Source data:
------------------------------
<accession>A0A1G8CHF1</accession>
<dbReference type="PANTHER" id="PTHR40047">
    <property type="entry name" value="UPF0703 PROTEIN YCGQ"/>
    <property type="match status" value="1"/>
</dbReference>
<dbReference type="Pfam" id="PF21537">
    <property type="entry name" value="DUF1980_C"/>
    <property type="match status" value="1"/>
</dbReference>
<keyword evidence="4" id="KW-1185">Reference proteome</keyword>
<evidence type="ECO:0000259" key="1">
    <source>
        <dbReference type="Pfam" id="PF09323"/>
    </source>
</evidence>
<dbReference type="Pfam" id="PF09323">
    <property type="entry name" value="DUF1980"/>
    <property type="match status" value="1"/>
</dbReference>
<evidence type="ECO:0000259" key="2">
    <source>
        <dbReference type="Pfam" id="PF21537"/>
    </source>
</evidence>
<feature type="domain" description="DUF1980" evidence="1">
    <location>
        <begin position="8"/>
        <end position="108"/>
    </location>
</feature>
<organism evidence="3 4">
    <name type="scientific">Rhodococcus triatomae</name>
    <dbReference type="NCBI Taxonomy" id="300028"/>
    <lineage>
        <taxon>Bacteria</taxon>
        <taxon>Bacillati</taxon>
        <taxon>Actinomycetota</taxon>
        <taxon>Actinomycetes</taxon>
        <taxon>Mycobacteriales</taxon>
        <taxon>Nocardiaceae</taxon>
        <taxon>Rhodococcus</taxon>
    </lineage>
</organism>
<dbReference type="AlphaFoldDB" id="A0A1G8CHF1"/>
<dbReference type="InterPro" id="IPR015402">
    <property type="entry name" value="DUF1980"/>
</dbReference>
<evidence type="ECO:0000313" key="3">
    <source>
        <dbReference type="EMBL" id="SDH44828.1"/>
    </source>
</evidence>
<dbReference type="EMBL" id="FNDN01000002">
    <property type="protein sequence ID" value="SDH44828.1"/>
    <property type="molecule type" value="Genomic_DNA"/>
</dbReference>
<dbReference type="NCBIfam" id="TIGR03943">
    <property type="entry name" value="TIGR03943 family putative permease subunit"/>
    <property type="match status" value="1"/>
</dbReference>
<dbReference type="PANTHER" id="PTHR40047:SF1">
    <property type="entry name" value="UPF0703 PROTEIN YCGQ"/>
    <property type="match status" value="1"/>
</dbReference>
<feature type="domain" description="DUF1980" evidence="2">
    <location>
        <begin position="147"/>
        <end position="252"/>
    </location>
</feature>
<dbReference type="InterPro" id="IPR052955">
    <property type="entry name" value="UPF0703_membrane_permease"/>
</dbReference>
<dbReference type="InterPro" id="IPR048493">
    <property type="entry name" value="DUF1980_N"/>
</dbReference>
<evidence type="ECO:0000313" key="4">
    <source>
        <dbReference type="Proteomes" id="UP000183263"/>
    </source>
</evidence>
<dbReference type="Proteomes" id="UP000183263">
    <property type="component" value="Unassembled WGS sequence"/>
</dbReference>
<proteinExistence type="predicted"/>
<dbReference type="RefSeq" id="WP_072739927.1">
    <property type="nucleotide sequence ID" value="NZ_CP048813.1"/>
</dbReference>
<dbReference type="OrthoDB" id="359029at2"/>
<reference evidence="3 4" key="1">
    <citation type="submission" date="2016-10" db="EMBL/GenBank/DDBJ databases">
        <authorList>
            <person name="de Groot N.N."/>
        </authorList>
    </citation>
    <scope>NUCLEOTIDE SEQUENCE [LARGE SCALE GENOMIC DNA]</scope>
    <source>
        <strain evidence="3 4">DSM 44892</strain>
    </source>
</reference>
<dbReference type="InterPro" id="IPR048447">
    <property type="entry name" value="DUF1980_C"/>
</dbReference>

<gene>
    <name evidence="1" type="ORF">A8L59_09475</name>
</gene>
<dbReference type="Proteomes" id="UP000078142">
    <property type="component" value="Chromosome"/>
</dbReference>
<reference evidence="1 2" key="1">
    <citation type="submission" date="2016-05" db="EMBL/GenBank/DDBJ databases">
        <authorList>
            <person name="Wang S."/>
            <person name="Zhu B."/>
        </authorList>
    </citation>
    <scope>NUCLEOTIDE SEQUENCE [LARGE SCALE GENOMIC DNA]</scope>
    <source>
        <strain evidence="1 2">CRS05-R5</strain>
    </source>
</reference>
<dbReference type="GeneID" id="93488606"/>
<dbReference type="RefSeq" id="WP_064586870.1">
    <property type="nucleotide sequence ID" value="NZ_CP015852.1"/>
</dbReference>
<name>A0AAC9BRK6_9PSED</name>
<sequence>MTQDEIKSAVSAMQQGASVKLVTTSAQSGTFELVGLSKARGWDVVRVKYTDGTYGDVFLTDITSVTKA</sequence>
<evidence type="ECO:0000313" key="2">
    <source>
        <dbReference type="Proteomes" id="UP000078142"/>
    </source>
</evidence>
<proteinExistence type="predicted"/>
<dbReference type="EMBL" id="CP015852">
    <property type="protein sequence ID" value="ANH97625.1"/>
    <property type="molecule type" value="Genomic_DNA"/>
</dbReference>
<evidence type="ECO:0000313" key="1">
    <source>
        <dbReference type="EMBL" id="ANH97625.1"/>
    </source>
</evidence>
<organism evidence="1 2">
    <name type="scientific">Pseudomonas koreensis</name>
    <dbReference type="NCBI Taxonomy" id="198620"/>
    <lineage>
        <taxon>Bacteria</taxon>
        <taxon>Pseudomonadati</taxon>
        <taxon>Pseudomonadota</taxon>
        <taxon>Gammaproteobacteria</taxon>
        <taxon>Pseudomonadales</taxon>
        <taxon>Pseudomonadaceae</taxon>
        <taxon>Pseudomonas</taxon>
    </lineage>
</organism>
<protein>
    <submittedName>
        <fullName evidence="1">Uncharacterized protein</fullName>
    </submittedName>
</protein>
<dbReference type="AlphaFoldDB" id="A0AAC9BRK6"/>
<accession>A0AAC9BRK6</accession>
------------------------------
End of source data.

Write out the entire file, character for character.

<accession>A0A1G8CHF1</accession>
<dbReference type="PANTHER" id="PTHR40047">
    <property type="entry name" value="UPF0703 PROTEIN YCGQ"/>
    <property type="match status" value="1"/>
</dbReference>
<dbReference type="Pfam" id="PF21537">
    <property type="entry name" value="DUF1980_C"/>
    <property type="match status" value="1"/>
</dbReference>
<keyword evidence="4" id="KW-1185">Reference proteome</keyword>
<evidence type="ECO:0000259" key="1">
    <source>
        <dbReference type="Pfam" id="PF09323"/>
    </source>
</evidence>
<dbReference type="Pfam" id="PF09323">
    <property type="entry name" value="DUF1980"/>
    <property type="match status" value="1"/>
</dbReference>
<evidence type="ECO:0000259" key="2">
    <source>
        <dbReference type="Pfam" id="PF21537"/>
    </source>
</evidence>
<feature type="domain" description="DUF1980" evidence="1">
    <location>
        <begin position="8"/>
        <end position="108"/>
    </location>
</feature>
<organism evidence="3 4">
    <name type="scientific">Rhodococcus triatomae</name>
    <dbReference type="NCBI Taxonomy" id="300028"/>
    <lineage>
        <taxon>Bacteria</taxon>
        <taxon>Bacillati</taxon>
        <taxon>Actinomycetota</taxon>
        <taxon>Actinomycetes</taxon>
        <taxon>Mycobacteriales</taxon>
        <taxon>Nocardiaceae</taxon>
        <taxon>Rhodococcus</taxon>
    </lineage>
</organism>
<dbReference type="AlphaFoldDB" id="A0A1G8CHF1"/>
<dbReference type="InterPro" id="IPR015402">
    <property type="entry name" value="DUF1980"/>
</dbReference>
<evidence type="ECO:0000313" key="3">
    <source>
        <dbReference type="EMBL" id="SDH44828.1"/>
    </source>
</evidence>
<dbReference type="EMBL" id="FNDN01000002">
    <property type="protein sequence ID" value="SDH44828.1"/>
    <property type="molecule type" value="Genomic_DNA"/>
</dbReference>
<dbReference type="NCBIfam" id="TIGR03943">
    <property type="entry name" value="TIGR03943 family putative permease subunit"/>
    <property type="match status" value="1"/>
</dbReference>
<dbReference type="PANTHER" id="PTHR40047:SF1">
    <property type="entry name" value="UPF0703 PROTEIN YCGQ"/>
    <property type="match status" value="1"/>
</dbReference>
<feature type="domain" description="DUF1980" evidence="2">
    <location>
        <begin position="147"/>
        <end position="252"/>
    </location>
</feature>
<dbReference type="InterPro" id="IPR052955">
    <property type="entry name" value="UPF0703_membrane_permease"/>
</dbReference>
<dbReference type="InterPro" id="IPR048493">
    <property type="entry name" value="DUF1980_N"/>
</dbReference>
<evidence type="ECO:0000313" key="4">
    <source>
        <dbReference type="Proteomes" id="UP000183263"/>
    </source>
</evidence>
<dbReference type="Proteomes" id="UP000183263">
    <property type="component" value="Unassembled WGS sequence"/>
</dbReference>
<proteinExistence type="predicted"/>
<dbReference type="RefSeq" id="WP_072739927.1">
    <property type="nucleotide sequence ID" value="NZ_CP048813.1"/>
</dbReference>
<dbReference type="OrthoDB" id="359029at2"/>
<reference evidence="3 4" key="1">
    <citation type="submission" date="2016-10" db="EMBL/GenBank/DDBJ databases">
        <authorList>
            <person name="de Groot N.N."/>
        </authorList>
    </citation>
    <scope>NUCLEOTIDE SEQUENCE [LARGE SCALE GENOMIC DNA]</scope>
    <source>
        <strain evidence="3 4">DSM 44892</strain>
    </source>
</reference>
<dbReference type="InterPro" id="IPR048447">
    <property type="entry name" value="DUF1980_C"/>
</dbReference>

<gene>
    <name evidence="1" type="ORF">A8L59_09475</name>
</gene>
<dbReference type="Proteomes" id="UP000078142">
    <property type="component" value="Chromosome"/>
</dbReference>
<reference evidence="1 2" key="1">
    <citation type="submission" date="2016-05" db="EMBL/GenBank/DDBJ databases">
        <authorList>
            <person name="Wang S."/>
            <person name="Zhu B."/>
        </authorList>
    </citation>
    <scope>NUCLEOTIDE SEQUENCE [LARGE SCALE GENOMIC DNA]</scope>
    <source>
        <strain evidence="1 2">CRS05-R5</strain>
    </source>
</reference>
<dbReference type="GeneID" id="93488606"/>
<dbReference type="RefSeq" id="WP_064586870.1">
    <property type="nucleotide sequence ID" value="NZ_CP015852.1"/>
</dbReference>
<name>A0AAC9BRK6_9PSED</name>
<sequence>MTQDEIKSAVSAMQQGASVKLVTTSAQSGTFELVGLSKARGWDVVRVKYTDGTYGDVFLTDITSVTKA</sequence>
<evidence type="ECO:0000313" key="2">
    <source>
        <dbReference type="Proteomes" id="UP000078142"/>
    </source>
</evidence>
<proteinExistence type="predicted"/>
<dbReference type="EMBL" id="CP015852">
    <property type="protein sequence ID" value="ANH97625.1"/>
    <property type="molecule type" value="Genomic_DNA"/>
</dbReference>
<evidence type="ECO:0000313" key="1">
    <source>
        <dbReference type="EMBL" id="ANH97625.1"/>
    </source>
</evidence>
<organism evidence="1 2">
    <name type="scientific">Pseudomonas koreensis</name>
    <dbReference type="NCBI Taxonomy" id="198620"/>
    <lineage>
        <taxon>Bacteria</taxon>
        <taxon>Pseudomonadati</taxon>
        <taxon>Pseudomonadota</taxon>
        <taxon>Gammaproteobacteria</taxon>
        <taxon>Pseudomonadales</taxon>
        <taxon>Pseudomonadaceae</taxon>
        <taxon>Pseudomonas</taxon>
    </lineage>
</organism>
<protein>
    <submittedName>
        <fullName evidence="1">Uncharacterized protein</fullName>
    </submittedName>
</protein>
<dbReference type="AlphaFoldDB" id="A0AAC9BRK6"/>
<accession>A0AAC9BRK6</accession>